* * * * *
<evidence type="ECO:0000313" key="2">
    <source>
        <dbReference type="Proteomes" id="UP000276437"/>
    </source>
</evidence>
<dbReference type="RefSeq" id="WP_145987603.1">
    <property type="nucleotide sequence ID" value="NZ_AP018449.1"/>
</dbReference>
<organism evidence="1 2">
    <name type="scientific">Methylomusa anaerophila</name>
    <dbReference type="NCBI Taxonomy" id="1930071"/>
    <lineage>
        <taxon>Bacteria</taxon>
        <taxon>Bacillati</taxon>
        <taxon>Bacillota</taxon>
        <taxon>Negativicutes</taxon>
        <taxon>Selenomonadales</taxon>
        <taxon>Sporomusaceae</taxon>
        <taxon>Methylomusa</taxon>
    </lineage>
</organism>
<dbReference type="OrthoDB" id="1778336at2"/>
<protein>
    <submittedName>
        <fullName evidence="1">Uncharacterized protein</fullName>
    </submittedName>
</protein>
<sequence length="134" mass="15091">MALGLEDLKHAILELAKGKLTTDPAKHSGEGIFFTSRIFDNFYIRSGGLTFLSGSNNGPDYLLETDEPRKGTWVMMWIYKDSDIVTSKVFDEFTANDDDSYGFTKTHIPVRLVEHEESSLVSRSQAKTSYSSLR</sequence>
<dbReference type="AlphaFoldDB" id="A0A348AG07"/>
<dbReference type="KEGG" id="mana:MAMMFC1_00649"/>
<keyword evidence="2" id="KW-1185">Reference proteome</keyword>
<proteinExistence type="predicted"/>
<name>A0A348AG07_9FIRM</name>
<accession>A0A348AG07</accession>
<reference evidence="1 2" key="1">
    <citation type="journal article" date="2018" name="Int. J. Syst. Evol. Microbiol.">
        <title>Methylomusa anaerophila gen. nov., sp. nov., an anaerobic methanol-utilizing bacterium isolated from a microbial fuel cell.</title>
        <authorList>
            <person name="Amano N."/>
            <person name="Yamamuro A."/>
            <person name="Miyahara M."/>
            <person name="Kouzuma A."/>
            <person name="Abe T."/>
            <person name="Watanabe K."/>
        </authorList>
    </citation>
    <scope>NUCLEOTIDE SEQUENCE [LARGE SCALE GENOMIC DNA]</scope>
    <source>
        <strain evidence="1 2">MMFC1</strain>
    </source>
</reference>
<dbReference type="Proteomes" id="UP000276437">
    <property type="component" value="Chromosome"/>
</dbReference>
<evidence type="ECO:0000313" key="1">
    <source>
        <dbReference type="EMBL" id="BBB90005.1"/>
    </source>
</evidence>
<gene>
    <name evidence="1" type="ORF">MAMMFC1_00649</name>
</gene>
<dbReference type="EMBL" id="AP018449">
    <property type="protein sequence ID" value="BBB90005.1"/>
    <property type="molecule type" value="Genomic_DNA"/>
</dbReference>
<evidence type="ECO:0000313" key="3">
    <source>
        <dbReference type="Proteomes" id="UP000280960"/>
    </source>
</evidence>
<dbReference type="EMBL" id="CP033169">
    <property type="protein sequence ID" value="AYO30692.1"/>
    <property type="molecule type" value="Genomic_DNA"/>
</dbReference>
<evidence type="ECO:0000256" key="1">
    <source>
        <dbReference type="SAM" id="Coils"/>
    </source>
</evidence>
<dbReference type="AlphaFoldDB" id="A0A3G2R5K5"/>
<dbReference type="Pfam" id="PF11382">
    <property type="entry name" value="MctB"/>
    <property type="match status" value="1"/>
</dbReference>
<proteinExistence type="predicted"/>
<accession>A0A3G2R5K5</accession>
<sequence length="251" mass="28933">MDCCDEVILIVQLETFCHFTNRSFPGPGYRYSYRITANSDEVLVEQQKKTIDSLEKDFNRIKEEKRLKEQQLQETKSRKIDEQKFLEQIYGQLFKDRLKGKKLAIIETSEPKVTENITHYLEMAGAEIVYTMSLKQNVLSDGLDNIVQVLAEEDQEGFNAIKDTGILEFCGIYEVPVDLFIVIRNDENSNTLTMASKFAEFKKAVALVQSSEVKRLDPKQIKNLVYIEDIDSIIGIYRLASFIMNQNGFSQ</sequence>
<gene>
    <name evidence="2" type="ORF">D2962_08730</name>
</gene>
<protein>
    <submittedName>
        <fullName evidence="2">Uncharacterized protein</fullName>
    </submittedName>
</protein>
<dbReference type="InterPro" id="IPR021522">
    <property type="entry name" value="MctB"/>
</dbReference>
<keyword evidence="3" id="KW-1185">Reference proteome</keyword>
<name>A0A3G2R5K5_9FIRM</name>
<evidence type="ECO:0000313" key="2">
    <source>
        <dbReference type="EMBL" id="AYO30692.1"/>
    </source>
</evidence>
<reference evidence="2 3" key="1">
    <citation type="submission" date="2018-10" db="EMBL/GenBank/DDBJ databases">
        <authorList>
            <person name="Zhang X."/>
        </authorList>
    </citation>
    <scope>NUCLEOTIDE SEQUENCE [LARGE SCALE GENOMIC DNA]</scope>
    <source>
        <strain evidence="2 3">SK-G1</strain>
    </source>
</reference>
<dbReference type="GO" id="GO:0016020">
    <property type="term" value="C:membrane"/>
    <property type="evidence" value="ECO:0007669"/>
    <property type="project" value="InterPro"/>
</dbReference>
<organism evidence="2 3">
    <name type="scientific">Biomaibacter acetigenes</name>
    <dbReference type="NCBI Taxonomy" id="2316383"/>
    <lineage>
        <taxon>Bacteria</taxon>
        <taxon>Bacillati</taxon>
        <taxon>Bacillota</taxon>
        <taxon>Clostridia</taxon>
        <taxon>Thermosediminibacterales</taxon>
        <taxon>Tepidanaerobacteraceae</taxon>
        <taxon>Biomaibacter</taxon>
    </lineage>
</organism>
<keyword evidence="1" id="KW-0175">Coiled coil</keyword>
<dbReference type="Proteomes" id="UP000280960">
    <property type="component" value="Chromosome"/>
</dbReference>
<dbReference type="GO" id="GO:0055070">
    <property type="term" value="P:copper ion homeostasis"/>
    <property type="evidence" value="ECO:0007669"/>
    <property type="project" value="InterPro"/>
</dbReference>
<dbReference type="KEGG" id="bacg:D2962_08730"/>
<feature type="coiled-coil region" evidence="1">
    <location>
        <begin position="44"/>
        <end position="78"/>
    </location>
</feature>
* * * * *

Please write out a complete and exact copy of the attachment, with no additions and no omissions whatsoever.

<evidence type="ECO:0000313" key="2">
    <source>
        <dbReference type="Proteomes" id="UP000276437"/>
    </source>
</evidence>
<dbReference type="RefSeq" id="WP_145987603.1">
    <property type="nucleotide sequence ID" value="NZ_AP018449.1"/>
</dbReference>
<organism evidence="1 2">
    <name type="scientific">Methylomusa anaerophila</name>
    <dbReference type="NCBI Taxonomy" id="1930071"/>
    <lineage>
        <taxon>Bacteria</taxon>
        <taxon>Bacillati</taxon>
        <taxon>Bacillota</taxon>
        <taxon>Negativicutes</taxon>
        <taxon>Selenomonadales</taxon>
        <taxon>Sporomusaceae</taxon>
        <taxon>Methylomusa</taxon>
    </lineage>
</organism>
<dbReference type="OrthoDB" id="1778336at2"/>
<protein>
    <submittedName>
        <fullName evidence="1">Uncharacterized protein</fullName>
    </submittedName>
</protein>
<sequence length="134" mass="15091">MALGLEDLKHAILELAKGKLTTDPAKHSGEGIFFTSRIFDNFYIRSGGLTFLSGSNNGPDYLLETDEPRKGTWVMMWIYKDSDIVTSKVFDEFTANDDDSYGFTKTHIPVRLVEHEESSLVSRSQAKTSYSSLR</sequence>
<dbReference type="AlphaFoldDB" id="A0A348AG07"/>
<dbReference type="KEGG" id="mana:MAMMFC1_00649"/>
<keyword evidence="2" id="KW-1185">Reference proteome</keyword>
<proteinExistence type="predicted"/>
<name>A0A348AG07_9FIRM</name>
<accession>A0A348AG07</accession>
<reference evidence="1 2" key="1">
    <citation type="journal article" date="2018" name="Int. J. Syst. Evol. Microbiol.">
        <title>Methylomusa anaerophila gen. nov., sp. nov., an anaerobic methanol-utilizing bacterium isolated from a microbial fuel cell.</title>
        <authorList>
            <person name="Amano N."/>
            <person name="Yamamuro A."/>
            <person name="Miyahara M."/>
            <person name="Kouzuma A."/>
            <person name="Abe T."/>
            <person name="Watanabe K."/>
        </authorList>
    </citation>
    <scope>NUCLEOTIDE SEQUENCE [LARGE SCALE GENOMIC DNA]</scope>
    <source>
        <strain evidence="1 2">MMFC1</strain>
    </source>
</reference>
<dbReference type="Proteomes" id="UP000276437">
    <property type="component" value="Chromosome"/>
</dbReference>
<evidence type="ECO:0000313" key="1">
    <source>
        <dbReference type="EMBL" id="BBB90005.1"/>
    </source>
</evidence>
<gene>
    <name evidence="1" type="ORF">MAMMFC1_00649</name>
</gene>
<dbReference type="EMBL" id="AP018449">
    <property type="protein sequence ID" value="BBB90005.1"/>
    <property type="molecule type" value="Genomic_DNA"/>
</dbReference>
<evidence type="ECO:0000313" key="3">
    <source>
        <dbReference type="Proteomes" id="UP000280960"/>
    </source>
</evidence>
<dbReference type="EMBL" id="CP033169">
    <property type="protein sequence ID" value="AYO30692.1"/>
    <property type="molecule type" value="Genomic_DNA"/>
</dbReference>
<evidence type="ECO:0000256" key="1">
    <source>
        <dbReference type="SAM" id="Coils"/>
    </source>
</evidence>
<dbReference type="AlphaFoldDB" id="A0A3G2R5K5"/>
<dbReference type="Pfam" id="PF11382">
    <property type="entry name" value="MctB"/>
    <property type="match status" value="1"/>
</dbReference>
<proteinExistence type="predicted"/>
<accession>A0A3G2R5K5</accession>
<sequence length="251" mass="28933">MDCCDEVILIVQLETFCHFTNRSFPGPGYRYSYRITANSDEVLVEQQKKTIDSLEKDFNRIKEEKRLKEQQLQETKSRKIDEQKFLEQIYGQLFKDRLKGKKLAIIETSEPKVTENITHYLEMAGAEIVYTMSLKQNVLSDGLDNIVQVLAEEDQEGFNAIKDTGILEFCGIYEVPVDLFIVIRNDENSNTLTMASKFAEFKKAVALVQSSEVKRLDPKQIKNLVYIEDIDSIIGIYRLASFIMNQNGFSQ</sequence>
<gene>
    <name evidence="2" type="ORF">D2962_08730</name>
</gene>
<protein>
    <submittedName>
        <fullName evidence="2">Uncharacterized protein</fullName>
    </submittedName>
</protein>
<dbReference type="InterPro" id="IPR021522">
    <property type="entry name" value="MctB"/>
</dbReference>
<keyword evidence="3" id="KW-1185">Reference proteome</keyword>
<name>A0A3G2R5K5_9FIRM</name>
<evidence type="ECO:0000313" key="2">
    <source>
        <dbReference type="EMBL" id="AYO30692.1"/>
    </source>
</evidence>
<reference evidence="2 3" key="1">
    <citation type="submission" date="2018-10" db="EMBL/GenBank/DDBJ databases">
        <authorList>
            <person name="Zhang X."/>
        </authorList>
    </citation>
    <scope>NUCLEOTIDE SEQUENCE [LARGE SCALE GENOMIC DNA]</scope>
    <source>
        <strain evidence="2 3">SK-G1</strain>
    </source>
</reference>
<dbReference type="GO" id="GO:0016020">
    <property type="term" value="C:membrane"/>
    <property type="evidence" value="ECO:0007669"/>
    <property type="project" value="InterPro"/>
</dbReference>
<organism evidence="2 3">
    <name type="scientific">Biomaibacter acetigenes</name>
    <dbReference type="NCBI Taxonomy" id="2316383"/>
    <lineage>
        <taxon>Bacteria</taxon>
        <taxon>Bacillati</taxon>
        <taxon>Bacillota</taxon>
        <taxon>Clostridia</taxon>
        <taxon>Thermosediminibacterales</taxon>
        <taxon>Tepidanaerobacteraceae</taxon>
        <taxon>Biomaibacter</taxon>
    </lineage>
</organism>
<keyword evidence="1" id="KW-0175">Coiled coil</keyword>
<dbReference type="Proteomes" id="UP000280960">
    <property type="component" value="Chromosome"/>
</dbReference>
<dbReference type="GO" id="GO:0055070">
    <property type="term" value="P:copper ion homeostasis"/>
    <property type="evidence" value="ECO:0007669"/>
    <property type="project" value="InterPro"/>
</dbReference>
<dbReference type="KEGG" id="bacg:D2962_08730"/>
<feature type="coiled-coil region" evidence="1">
    <location>
        <begin position="44"/>
        <end position="78"/>
    </location>
</feature>